I cannot get Amazon to understand that my reason for not updating all my K3’s to the latest version is because they made changes to that version in how text is displayed, and those changes make it very difficult for me to read text at larger font sizes. How is hour eye supposed to track when there are frequently lines where one word is lined up with the left margin, another word is lined up at the right margin, and there is a large space in between because the words were too large to fit three on a line? Uneven spacing between words might be barely noticeable with small font sizes, but with the three larger sizes, it is not only noticeable, it is hard to track.

    I had thought I was going to be able to keep my Kindle 3’s running 3.3 safe from the update because I do not connect through wi-fi. Unfortunately, when I fired up my DX today, I found that I had inadvertantly left 3G on, and it updated automatically even though it isn’t even capable of wi-fi. That means if I stick to my plan to download the unread and books I might want to reread to my two K3’s, I will leave myself open to an accidental upgrade.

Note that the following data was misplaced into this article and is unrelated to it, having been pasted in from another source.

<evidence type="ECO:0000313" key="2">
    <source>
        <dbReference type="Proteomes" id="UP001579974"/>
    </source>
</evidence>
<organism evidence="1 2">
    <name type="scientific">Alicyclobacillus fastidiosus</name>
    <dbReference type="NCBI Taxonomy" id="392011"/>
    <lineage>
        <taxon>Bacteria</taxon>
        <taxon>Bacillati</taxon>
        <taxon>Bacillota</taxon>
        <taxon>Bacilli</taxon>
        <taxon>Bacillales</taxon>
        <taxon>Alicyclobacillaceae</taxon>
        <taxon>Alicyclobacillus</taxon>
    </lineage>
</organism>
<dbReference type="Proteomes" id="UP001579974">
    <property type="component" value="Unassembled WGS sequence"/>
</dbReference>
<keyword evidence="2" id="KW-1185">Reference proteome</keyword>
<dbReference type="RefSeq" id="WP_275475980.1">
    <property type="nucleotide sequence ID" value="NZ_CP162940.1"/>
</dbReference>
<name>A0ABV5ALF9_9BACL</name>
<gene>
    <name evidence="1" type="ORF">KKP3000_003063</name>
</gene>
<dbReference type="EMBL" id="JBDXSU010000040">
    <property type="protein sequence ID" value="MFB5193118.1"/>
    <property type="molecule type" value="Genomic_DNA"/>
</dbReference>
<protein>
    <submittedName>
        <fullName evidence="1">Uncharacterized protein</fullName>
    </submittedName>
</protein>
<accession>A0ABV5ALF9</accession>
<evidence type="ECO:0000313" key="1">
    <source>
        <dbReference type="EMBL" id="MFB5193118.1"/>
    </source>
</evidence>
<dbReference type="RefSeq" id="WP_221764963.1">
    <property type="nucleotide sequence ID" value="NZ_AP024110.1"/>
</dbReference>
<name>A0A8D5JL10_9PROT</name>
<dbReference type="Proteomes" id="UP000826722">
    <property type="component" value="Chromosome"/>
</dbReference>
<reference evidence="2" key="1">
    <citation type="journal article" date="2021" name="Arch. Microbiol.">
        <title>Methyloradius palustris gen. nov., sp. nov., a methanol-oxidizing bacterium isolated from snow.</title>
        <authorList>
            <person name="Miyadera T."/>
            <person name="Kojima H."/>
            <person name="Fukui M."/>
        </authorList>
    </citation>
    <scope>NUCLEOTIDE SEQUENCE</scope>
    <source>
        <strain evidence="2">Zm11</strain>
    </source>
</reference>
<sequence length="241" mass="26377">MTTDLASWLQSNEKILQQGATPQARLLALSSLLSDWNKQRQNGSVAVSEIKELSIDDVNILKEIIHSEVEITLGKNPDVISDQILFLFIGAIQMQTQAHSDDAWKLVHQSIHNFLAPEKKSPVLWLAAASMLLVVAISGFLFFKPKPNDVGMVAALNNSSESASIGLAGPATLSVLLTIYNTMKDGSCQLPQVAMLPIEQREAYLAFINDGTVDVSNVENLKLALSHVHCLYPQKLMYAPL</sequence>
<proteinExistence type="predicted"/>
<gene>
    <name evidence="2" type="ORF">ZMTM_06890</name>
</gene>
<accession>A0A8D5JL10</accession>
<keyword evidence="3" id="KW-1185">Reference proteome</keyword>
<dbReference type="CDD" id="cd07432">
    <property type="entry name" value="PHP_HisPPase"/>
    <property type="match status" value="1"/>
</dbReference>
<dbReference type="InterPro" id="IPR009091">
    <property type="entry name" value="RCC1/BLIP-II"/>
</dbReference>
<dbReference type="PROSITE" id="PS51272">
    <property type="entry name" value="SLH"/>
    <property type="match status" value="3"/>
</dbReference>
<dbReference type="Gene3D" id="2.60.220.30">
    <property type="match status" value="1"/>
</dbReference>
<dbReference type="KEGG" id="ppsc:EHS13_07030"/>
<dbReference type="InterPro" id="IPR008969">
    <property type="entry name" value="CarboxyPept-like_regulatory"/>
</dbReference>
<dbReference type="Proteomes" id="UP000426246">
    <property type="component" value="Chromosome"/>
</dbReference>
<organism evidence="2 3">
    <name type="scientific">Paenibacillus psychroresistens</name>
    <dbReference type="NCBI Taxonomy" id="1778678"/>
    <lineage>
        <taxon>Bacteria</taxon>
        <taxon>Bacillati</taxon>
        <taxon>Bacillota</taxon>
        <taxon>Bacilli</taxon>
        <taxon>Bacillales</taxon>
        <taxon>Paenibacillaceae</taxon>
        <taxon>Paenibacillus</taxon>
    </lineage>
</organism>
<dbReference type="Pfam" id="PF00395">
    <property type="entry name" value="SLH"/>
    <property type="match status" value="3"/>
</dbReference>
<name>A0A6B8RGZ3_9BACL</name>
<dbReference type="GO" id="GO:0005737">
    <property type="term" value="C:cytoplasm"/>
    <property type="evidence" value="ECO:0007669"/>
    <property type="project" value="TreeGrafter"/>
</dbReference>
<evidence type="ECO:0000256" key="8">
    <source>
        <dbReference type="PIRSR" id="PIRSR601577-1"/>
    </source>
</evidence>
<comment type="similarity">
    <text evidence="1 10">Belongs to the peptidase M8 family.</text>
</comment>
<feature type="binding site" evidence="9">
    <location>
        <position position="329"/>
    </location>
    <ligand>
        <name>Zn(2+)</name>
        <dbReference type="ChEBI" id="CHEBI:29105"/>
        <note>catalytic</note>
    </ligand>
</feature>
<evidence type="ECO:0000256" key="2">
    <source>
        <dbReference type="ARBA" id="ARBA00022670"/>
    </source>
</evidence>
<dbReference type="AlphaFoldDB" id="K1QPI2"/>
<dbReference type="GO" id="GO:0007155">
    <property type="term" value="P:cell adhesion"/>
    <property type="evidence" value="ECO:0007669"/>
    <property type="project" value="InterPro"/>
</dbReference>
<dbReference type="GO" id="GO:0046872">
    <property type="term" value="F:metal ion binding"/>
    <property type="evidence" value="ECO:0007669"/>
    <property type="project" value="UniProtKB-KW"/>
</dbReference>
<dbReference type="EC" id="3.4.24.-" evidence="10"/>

I guess Amazon has decided to force this downgraded upgrade on those of us who do not want it, who have actively avoided getting it are going to have it forced upon us.

  5. Lady Galaxy Says:

    OOps. I wish this site had an edit post function. I didn’t read carefully enough. Looks like the K1 and Dx upgrade via 3G but the K3 still updates via wi-fi. So far as I can tell, the DX text wasn’t affected by the upgrade. I’m going to go ahead and see what happens with the K1. I’ve been able to download from the cloud archive with it, but it won’t recognize me in the Kindle Store. It calls me “Guest” and won’t let me buy anything. It will be interesting to see if the “update” fixes that.

  6. Wendy Frazier Says: